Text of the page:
Maria Sharapova doping ban reduced from two years to 15 months
Maria Sharapova's two-year doping ban is cut to 15 months after her appeal to the Court of Arbitration for Sport
Maria Sharapova has had her doping ban reduced to 15 months by the Court of Arbitration for Sport (CAS), it was announced in Lausanne today.
The Russian was banned for two years by an independent tribunal after failing a doping test for meldonium during the Australian Open in January.
The ban, which was backdated to the start of this year, will run out on 25 April 2017, just days after her 30th birthday, thus making her eligible to play at the French Open, where she is a two-time champion, next May.
The Russian, who was ranked No4 at the start of the year, shocked not just tennis but the sports community around the world when she announced at a press conference in March:
“I wanted to let you know that a few days ago I received a letter from the ITF that I had failed a drug test at the Australian Open. I take full responsibility for it.”
She went on to explain that she had been taking meldonium, on prescription from her Russian doctor, for 10 years for “several health issues going on at the time.” She added: “It made me healthy, that’s why I continued to take it.”
Meldonium was not on WADA’s banned list until the start of this year—though Sharapova and her team were negligent in reading the documents sent to all players informing them of the changes. But also in her favour was her quick decision to ‘front up’ about the issue, and she insisted then, as now, that she never used the medication as a performance enhancer.
The two-year ban imposed by the ITF tribunal after a two-day hearing in May was longer than many had predicted—though had Sharapova been found guilty of taking meldonium in an attempt to deliberately enhance her performance, she faced a maximum of four years.
An angry Sharapova took to Facebook to criticise, in particular, the ITF: “With their decision of a two-year suspension, the ITF tribunal unanimously concluded that what I did was not intentional. The tribunal found that I did not seek treatment from my doctor for the purpose of obtaining a performance enhancing substance.
“The ITF spent tremendous amounts of time and resources trying to prove I intentionally violated the anti-doping rules and the tribunal concluded I did not. You need to know that the ITF asked the tribunal to suspend me for four years—the required suspension for an intentional violation—and the tribunal rejected the ITF’s position… I will immediately appeal the suspension portion of this ruling to the Court of Arbitration for Sport.”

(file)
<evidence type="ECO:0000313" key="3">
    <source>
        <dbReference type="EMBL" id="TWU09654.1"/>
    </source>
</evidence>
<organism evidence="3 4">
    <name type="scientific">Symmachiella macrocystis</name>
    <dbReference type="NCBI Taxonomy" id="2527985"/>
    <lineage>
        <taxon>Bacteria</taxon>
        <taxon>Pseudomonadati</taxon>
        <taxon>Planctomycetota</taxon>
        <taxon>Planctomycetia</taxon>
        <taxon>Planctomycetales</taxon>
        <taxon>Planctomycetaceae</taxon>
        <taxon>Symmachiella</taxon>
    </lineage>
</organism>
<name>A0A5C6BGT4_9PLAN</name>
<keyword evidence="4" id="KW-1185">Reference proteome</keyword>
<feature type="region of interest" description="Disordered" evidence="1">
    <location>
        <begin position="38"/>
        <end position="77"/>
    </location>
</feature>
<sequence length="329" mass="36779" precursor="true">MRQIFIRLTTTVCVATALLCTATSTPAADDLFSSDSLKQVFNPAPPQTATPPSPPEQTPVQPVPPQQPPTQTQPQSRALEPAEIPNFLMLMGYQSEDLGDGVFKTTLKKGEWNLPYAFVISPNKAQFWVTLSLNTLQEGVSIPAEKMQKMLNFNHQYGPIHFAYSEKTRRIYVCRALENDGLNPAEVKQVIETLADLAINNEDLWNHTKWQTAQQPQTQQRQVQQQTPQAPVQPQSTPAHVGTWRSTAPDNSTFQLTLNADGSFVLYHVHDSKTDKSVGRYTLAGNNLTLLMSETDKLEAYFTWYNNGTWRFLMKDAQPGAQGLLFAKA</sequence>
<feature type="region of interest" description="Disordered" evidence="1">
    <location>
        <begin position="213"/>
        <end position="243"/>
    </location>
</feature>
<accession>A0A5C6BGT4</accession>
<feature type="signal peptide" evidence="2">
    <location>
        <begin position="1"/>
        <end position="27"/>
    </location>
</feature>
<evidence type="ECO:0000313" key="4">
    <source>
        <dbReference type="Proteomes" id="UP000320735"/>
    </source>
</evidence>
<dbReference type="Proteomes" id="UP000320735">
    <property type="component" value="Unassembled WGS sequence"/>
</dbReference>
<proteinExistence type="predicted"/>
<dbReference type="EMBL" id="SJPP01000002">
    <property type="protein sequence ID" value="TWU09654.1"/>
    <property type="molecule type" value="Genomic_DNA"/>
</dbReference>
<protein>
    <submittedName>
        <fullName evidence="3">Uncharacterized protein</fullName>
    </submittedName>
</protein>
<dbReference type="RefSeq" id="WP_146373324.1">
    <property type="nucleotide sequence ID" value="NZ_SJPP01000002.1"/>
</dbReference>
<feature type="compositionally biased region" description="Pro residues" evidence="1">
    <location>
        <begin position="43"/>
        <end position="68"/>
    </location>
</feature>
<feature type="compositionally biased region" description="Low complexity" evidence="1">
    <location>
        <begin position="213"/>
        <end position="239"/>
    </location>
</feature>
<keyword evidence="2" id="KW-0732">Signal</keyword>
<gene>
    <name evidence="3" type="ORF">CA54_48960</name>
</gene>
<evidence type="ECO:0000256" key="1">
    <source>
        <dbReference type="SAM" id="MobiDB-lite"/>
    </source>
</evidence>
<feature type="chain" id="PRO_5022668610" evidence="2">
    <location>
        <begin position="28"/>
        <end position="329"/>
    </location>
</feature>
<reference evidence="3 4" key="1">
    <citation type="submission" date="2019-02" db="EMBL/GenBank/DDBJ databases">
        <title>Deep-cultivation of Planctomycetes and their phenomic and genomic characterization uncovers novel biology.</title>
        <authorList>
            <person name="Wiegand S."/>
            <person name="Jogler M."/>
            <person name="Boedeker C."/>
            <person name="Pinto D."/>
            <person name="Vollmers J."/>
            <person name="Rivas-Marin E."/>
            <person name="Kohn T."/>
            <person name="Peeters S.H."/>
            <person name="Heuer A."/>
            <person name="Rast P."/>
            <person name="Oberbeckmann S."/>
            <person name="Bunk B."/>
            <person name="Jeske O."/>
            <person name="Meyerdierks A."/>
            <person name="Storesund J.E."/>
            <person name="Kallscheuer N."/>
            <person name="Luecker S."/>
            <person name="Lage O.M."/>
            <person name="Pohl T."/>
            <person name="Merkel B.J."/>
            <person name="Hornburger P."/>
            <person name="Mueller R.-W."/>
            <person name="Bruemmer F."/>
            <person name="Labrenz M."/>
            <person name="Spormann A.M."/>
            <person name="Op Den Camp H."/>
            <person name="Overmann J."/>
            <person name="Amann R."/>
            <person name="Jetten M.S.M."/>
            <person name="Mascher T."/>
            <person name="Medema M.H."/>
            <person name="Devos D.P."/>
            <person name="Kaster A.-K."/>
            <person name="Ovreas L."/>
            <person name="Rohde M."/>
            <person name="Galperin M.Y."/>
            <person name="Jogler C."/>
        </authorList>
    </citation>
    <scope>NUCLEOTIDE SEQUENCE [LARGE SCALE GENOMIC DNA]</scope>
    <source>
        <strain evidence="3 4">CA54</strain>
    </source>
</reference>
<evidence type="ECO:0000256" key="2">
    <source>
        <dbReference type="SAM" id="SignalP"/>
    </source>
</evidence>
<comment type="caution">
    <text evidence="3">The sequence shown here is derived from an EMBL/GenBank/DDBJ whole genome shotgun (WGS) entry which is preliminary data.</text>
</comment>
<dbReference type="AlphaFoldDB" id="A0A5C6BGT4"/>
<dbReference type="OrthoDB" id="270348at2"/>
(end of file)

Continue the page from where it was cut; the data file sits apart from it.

That CAS hearing took place a month ago, and its conclusion was that: “Although Ms Sharapova was at fault, her plea of No Significant Fault or Negligence should be upheld, triggering a discretion to reduce the otherwise applicable two-year sanction by up to 50 per cent. Based on its analysis of Ms Sharapova’s degree of fault, the CAS panel decided that the sanction should be reduced in this case to 15 months.”
The extenuating circumstances were outlined by CAS thus:
“The panel found that Ms Sharapova had a reduced perception of the risk that she took while using Mildronate because:
(a) she had used Mildronate [trade name for meldonium] for around 10 years without any anti-doping issue,
(b) she had consulted the Russian doctor who prescribed the Mildronate for medical reasons, not to enhance her performance, and
(c) she had received no specific warning about the change in status of meldonium from WADA, the ITF, or the WTA.
“In addition, the CAS panel considered that it was reasonable for Ms Sharapova to entrust the checking of the Prohibited List each year to her agent.
“However, the CAS panel found that Ms Sharapova was at fault for
(a) failing to give her agent adequate instructions as to how to carry out the important task of checking the Prohibited List, and
(b) failing to supervise and control the actions of her agent in carrying out that task… The CAS panel also noted Ms Sharapova’s failure to disclose her use of meldonium on her doping control forms.”
After the ruling, Sharapova again went to her Facebook page to share her reactions to the news. “I’ve gone from one of the toughest days of my career last March when I learned about my suspension to now, one of my happiest days, as I found out I can return to tennis in April.
“In so many ways, I feel like something I love was taken away from me and it will feel really good to have it back. Tennis is my passion and I have missed it. I am counting the days until I can return to the court… And to my fans, I thank you so much for living and breathing so many of these tough months together. During this time, I have learned the true meaning of a fan and I am so fortunate to have had your support. I’m coming back soon and I can’t wait!”
She did not miss the opportunity to chastise the ITF, however—and perhaps did herself no favours by referring to the medication that she was prescribed as an “over-the-counter supplement”, nor in comparing the tennis anti-doping systems with those of eastern Europe, “where Mildronate is commonly taken by millions of people.”
Sharapova is currently ranked 95, and will look to return to the WTA tour during the clay season, though will be hoping for some wild cards into the initial Premier-tier events such as Madrid and Rome, which are followed closely by Roland Garros.